DPoS or What is voting in Lisk?

You have heard about voting for delegates in Lisk or even you might have seen the voting page of Lisk Hub application and as a newcomer, wondering what is voting and who you must vote for? Is is vital? What happens if you don’t?
In this article I try to provide a short and easy to grasp answer to all these questions.

Who are delegates?

Every time you send some Lisk to a random address, technically you request a new transaction on the Lisk network.

Lisk is a decentralized network. It means that many people all around the world run the platform on their own computers and when you try to access the network, each time, randomly one of them responds you. Amongst all prople running the platform, 101 are delegated to be the first ones to initiate and confirm the authenticity of the newly generated transaction. I bet now you are asking how they confirm the authenticity of a transaction? who chose them to be delegates? Why they volunteer to perform this service?

I’ll try to answer these question in order.

How they confirm the authenticity of a transaction?

Imagine you request a new transaction on the platform, in other words, you want to send some Lisk to your friends’s Lisk address.

All the transaction are gathered in a list that we call Transaction Pool. Every one in the network has a copy of the Transaction Pool. Every 101 second the Platform shuffles the list of 101 delegates, and again, every one in the network now the sequence of 101 delegates for the current 101 seconds. We call each 101 seconds a round.

Each delegate in every round, in their own turn, take 25 transaction out of the Transaction Pool (which we call it a Block) and sign them by their signature. Then they send the transactions of the block through the network. Because every one in the network knows whose turn it was to first sign this block, so every one in the network can confirm if the transactions in this block are signed by an authenticated delegate or not.

Why do they volunteer to be perform this service?

You might have noticed that sending Lisk tokens to another address is not free. Presently you have to pay 0.1 Lisk to make a transaction. What happens to this fee? The platform automatically distributes it between all 101 delegates equally. this rewards is called Round Fees Reward.

In addition to the Round Fees Reward, every time a new block is generated in the network, the delegates which signed that block for the first time, in other words, forged that block, get a fixed amount of Lisk. This is called Block Reward.

You can read more in detail about rewards here.

How chose them to be delegates?

If you read the above paragraph, you might wonder, can I also be a delegate? Fortunately the answer to this question is affirmative. Yes, you can easily use Lisk Hub and register yourself as delegate. The registration costs you 25 Lisk. You choose a delegate name and boom! you are a delegate.
But this story doesn’t end up here. 
Lisk is build on DPoS consensus strategy. DPoS stands for Delegated Proof of Stake and it means that although every one can register to be a delegate, but just like running for presidency, you have to get enough votes! and again, just like a presidency election, you can vote for any delegate you want, including yourself. your vote, is valued by the number of Lisks you have in your account. so the more Lisk you have, the more affective your vote gets. This is what we mean by Proof of Stake.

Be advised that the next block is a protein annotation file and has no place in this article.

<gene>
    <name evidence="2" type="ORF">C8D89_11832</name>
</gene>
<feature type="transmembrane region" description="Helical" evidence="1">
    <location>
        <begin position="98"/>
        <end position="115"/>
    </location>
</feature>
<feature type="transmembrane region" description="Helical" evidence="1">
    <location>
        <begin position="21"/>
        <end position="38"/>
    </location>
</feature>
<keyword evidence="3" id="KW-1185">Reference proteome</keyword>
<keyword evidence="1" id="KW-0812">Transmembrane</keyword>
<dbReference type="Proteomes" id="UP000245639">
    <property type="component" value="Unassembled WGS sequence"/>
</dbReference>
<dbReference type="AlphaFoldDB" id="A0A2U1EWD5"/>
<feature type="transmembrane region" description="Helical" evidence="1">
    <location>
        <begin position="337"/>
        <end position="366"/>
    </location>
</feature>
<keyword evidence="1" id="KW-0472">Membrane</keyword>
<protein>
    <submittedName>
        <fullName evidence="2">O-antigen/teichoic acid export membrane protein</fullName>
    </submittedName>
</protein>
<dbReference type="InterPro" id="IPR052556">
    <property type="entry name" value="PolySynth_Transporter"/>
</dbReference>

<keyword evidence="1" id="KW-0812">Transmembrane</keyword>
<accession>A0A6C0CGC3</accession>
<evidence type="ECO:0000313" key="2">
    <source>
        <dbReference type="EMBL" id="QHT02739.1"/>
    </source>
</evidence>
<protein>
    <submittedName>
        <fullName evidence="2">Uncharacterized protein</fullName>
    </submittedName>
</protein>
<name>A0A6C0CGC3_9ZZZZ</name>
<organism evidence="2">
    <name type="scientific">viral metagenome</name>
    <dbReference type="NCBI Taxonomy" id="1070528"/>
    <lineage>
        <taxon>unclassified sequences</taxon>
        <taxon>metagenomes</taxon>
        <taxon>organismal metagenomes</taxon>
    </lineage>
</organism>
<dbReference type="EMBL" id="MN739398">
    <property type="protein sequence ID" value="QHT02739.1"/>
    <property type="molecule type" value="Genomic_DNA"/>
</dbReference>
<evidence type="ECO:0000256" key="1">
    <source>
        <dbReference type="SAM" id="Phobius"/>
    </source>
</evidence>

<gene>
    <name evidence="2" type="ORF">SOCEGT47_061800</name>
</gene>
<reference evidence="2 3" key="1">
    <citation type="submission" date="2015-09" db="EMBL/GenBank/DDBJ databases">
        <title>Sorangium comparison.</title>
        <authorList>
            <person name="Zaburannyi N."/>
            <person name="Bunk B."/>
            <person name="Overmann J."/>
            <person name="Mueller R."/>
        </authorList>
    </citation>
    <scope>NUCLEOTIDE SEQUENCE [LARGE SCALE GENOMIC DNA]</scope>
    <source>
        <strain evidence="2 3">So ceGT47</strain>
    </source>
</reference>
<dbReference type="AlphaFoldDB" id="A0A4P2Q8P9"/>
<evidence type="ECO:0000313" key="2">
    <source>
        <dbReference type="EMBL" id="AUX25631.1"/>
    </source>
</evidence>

Now if you manage to convince all the prople holding Lisk in their accounts to vote for you, then you are the number one in the ranking (call it election if you want). 
The Lisk platform automatically ranks every delegate, then the first 101 delegates in the ranking are called active delegates. They are the ones who confirm the transactions initially. They get the rewards and you can find them here in Lisk Explorer.

I’m also one of the delegates, you can find me here and vote if you like.

Why should I vote for delegates?

You vote for delegates for many reasons. The primary reason is to choose trustable people and have the ability to extort the power back from the people who abuse the authority in the network. This is the idea that the whole blockchain is build on top of. At any time, you can campaign to appoint or dismiss any delegate.

It’s worth mentioning that most delegates reward their voters by a percentage of the network rewards they receive. It’s no surprise that they distribute the rewards among their voters based of their vote weight, aka, the number of Lisk in their accounts.


Let’s recap all above in short. You have some Lisk in your account. If you vote for a delegate, you contribute in electing who should be of the 101the primary nodes in network. Every time you send some Lisk to a Lisk account, one of these 101 delegates forges the block which includes your transaction and send it through network. We all trust the network, because we all can monitor the network and make sure all the transactions are initialed by trusted people and approved by an acceptibily great number of people in network.